UW suspends face-to-face classes; Barrett seeks declaration
MADISON, Wis. (AP) — University of Wisconsin-Madison officials announced Wednesday that they will suspend face-to-face instruction and students shouldn’t return to their dorms after spring break as the number of COVID-19 cases in the state grew to six. Meanwhile, Milwaukee Gov. Tom Barrett asked Gov. Tony Evers to declare an emergency to free up resources to respond to the virus.
“This is a preparedness measure,” Barrett said. “We don’t know what’s going to come next, but we want to make sure we’re prepared.”
Evers set a news conference for Thursday at the state’s emergency response center.
For most people, COVID-19 causes only mild or moderate symptoms, such as fever and cough. For some, especially older adults and people with existing health problems, it can cause more severe illness, including pneumonia.
The vast majority of people recover from the virus. According to the World Health Organization, people with mild illness recover in about two weeks, while those with more severe illness may take three to six weeks to recover. In mainland China, where the virus first exploded, more than 80,000 people have been diagnosed and more than 58,000 have so far recovered.
In Madison, the university’s move mirrored that taken by several others, including Ohio State and at least five other UW System schools.
UW-Madison’s spring break begins Saturday and runs through March 22. Face-to-face instruction will end on March 23, the date classes are scheduled to resume. Students will have to complete their coursework remotely until at least April 10, when university officials will reassess the situation.
University officials said students should not return to their dorms following break and should take essential belongings with them when they leave. The move is designed to keep people from congregating in shared bathrooms and dining facilities.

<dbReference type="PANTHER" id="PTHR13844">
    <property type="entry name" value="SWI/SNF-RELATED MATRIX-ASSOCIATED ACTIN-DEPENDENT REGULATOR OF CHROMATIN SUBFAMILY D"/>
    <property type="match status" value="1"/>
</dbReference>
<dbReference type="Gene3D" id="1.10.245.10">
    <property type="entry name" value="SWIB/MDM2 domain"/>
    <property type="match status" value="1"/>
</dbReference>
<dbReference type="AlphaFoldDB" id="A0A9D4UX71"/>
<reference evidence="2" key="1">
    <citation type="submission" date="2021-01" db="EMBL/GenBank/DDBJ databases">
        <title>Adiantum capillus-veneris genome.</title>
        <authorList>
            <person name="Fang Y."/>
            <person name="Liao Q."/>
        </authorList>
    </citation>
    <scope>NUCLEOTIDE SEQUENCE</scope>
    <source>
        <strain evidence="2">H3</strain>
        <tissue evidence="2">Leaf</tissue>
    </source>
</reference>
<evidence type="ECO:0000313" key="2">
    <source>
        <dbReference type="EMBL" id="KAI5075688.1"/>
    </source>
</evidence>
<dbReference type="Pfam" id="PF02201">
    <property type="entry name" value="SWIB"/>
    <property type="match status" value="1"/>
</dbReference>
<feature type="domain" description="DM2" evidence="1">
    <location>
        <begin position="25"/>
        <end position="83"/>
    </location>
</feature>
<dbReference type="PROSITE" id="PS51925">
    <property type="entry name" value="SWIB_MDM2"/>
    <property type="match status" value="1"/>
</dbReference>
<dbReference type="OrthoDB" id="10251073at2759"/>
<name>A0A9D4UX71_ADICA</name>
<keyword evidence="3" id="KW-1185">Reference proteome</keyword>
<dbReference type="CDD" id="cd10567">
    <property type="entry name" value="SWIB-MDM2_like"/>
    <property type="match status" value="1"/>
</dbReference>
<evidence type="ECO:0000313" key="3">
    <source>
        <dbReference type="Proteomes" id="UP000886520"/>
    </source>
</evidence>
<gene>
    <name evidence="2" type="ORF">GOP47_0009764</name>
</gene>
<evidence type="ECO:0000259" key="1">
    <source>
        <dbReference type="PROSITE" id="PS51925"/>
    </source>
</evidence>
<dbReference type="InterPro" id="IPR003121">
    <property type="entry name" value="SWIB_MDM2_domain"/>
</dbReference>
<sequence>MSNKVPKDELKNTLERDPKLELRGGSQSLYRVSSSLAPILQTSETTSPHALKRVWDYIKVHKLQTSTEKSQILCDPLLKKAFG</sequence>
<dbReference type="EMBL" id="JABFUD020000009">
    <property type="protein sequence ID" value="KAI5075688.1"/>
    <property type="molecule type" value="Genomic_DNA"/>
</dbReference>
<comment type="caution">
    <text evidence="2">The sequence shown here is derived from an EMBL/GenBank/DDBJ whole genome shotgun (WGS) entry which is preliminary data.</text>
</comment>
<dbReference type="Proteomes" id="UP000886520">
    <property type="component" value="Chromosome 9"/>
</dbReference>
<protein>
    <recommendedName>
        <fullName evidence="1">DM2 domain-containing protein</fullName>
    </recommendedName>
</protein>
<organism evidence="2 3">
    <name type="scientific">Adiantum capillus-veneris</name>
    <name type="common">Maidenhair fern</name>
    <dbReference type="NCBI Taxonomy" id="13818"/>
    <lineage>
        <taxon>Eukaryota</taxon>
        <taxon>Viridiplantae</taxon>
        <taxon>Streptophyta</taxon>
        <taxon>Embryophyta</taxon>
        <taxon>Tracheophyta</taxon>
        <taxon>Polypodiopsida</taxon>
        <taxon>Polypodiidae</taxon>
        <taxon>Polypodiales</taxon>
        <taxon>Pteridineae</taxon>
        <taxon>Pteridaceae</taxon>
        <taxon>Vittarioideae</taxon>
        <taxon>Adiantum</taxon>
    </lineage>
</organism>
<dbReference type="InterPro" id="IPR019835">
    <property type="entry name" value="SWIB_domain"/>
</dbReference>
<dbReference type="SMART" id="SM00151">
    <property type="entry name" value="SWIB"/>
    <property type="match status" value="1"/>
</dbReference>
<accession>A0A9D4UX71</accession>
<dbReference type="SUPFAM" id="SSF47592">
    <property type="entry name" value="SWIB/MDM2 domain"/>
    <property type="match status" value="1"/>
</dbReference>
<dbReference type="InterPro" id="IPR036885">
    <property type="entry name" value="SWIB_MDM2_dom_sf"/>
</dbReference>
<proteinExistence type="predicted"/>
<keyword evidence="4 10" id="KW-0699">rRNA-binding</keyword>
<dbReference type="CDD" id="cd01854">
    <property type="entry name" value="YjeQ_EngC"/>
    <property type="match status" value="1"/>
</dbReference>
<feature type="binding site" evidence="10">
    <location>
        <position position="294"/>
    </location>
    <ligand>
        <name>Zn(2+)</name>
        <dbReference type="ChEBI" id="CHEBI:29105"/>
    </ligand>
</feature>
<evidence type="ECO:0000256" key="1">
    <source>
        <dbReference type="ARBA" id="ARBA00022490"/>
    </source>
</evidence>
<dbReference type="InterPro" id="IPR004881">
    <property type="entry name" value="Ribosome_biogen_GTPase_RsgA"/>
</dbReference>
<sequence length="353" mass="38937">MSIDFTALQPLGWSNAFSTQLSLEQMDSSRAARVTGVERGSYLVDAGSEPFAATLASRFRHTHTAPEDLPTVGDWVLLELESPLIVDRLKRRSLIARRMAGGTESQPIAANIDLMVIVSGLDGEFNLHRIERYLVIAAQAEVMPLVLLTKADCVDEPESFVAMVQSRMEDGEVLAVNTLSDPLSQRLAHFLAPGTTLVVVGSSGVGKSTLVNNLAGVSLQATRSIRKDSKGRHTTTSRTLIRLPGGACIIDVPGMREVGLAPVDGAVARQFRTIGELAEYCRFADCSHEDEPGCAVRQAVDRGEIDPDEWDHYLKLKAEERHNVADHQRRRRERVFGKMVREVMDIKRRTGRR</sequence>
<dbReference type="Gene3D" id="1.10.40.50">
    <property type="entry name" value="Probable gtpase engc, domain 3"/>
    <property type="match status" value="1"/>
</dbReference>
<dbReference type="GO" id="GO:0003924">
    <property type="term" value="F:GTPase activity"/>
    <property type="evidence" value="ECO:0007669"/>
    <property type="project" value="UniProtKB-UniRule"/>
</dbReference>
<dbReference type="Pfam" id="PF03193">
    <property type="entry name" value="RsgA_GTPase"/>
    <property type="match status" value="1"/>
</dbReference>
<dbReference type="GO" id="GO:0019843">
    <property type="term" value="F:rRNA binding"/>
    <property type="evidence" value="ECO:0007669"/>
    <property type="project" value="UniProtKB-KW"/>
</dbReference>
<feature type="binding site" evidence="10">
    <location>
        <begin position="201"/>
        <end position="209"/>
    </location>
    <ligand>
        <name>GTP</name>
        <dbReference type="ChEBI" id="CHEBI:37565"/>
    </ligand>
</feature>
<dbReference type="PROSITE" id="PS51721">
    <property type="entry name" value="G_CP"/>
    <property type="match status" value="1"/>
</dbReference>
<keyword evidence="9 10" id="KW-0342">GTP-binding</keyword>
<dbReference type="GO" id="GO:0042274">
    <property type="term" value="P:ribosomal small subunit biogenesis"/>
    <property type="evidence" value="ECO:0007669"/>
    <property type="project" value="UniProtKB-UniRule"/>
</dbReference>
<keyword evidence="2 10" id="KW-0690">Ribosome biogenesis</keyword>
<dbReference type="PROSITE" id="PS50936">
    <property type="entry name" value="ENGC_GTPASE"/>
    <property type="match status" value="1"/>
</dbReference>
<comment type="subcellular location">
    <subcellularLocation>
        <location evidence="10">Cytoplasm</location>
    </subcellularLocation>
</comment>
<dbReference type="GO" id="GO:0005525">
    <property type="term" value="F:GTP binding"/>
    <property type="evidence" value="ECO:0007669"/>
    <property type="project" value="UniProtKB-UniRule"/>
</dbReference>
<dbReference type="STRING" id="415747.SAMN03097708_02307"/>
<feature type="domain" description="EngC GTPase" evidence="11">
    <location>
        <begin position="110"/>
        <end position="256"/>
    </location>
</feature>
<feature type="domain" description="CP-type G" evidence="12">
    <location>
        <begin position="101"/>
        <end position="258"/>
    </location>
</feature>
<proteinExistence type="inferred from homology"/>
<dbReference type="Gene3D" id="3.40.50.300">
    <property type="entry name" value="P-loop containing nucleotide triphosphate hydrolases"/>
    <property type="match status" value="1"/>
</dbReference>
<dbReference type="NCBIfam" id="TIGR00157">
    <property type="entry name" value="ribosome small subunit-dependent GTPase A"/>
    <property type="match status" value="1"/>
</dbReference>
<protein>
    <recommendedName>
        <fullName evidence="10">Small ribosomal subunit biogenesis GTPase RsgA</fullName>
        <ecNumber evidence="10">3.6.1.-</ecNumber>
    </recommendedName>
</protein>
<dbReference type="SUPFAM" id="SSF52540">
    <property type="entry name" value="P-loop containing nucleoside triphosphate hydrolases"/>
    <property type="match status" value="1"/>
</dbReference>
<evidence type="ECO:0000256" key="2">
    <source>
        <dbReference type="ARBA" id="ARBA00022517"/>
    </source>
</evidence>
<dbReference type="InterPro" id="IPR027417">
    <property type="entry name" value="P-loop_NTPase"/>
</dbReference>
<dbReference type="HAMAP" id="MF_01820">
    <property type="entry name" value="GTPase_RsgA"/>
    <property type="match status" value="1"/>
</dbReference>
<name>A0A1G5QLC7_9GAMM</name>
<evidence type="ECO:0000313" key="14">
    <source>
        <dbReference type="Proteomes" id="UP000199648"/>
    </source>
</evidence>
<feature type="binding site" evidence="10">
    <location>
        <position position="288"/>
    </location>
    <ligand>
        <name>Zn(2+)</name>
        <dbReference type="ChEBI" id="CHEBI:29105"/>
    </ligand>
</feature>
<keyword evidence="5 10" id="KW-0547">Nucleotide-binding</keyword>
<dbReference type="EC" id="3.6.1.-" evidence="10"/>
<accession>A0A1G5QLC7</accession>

The dorms will remain available for students who can’t return to their permanent residences but they should expect a reduced services, officials said.
Chancellor Rebecca Blank said during a news conference that the university is working on potential financial reimbursement to offset displaced students’ housing payments.
All campus events of more than 50 people and all university-sponsored travel has been canceled through at least April 10, officials said.
The campus will remain open and all faculty and staff will continue their regular work schedules unless told otherwise by their supervisors. Many research labs use student workers, raising questions about whether they’ll remain open. Blank said most of the students in the labs are graduate students who live off-campus and won’t be affected by the dorm closures.
The state Department of Health Services announced late Wednesday afternoon that tests have confirmed three more cases of COVID-19 in Wisconsin, bringing the total number of infections so far to six.
One of the new cases involves a patient in Waukesha County who was exposed while traveling in the United States and internationally. That patient has been isolated at home.
The other new cases involve two patients in Fond du Lac County. Both were exposed while traveling, one domestically and one abroad. One of them has been hospitalized, the first COVID-19 hospitalization in Wisconsin since the outbreak began in China. The other patient is isolated at home.
The Associated Press receives support for health and science coverage from the Howard Hughes Medical Institute’s Department of Science Education. The AP is solely responsible for all content.
Follow Todd Richmond on Twitter: https://twitter.com/trichmond1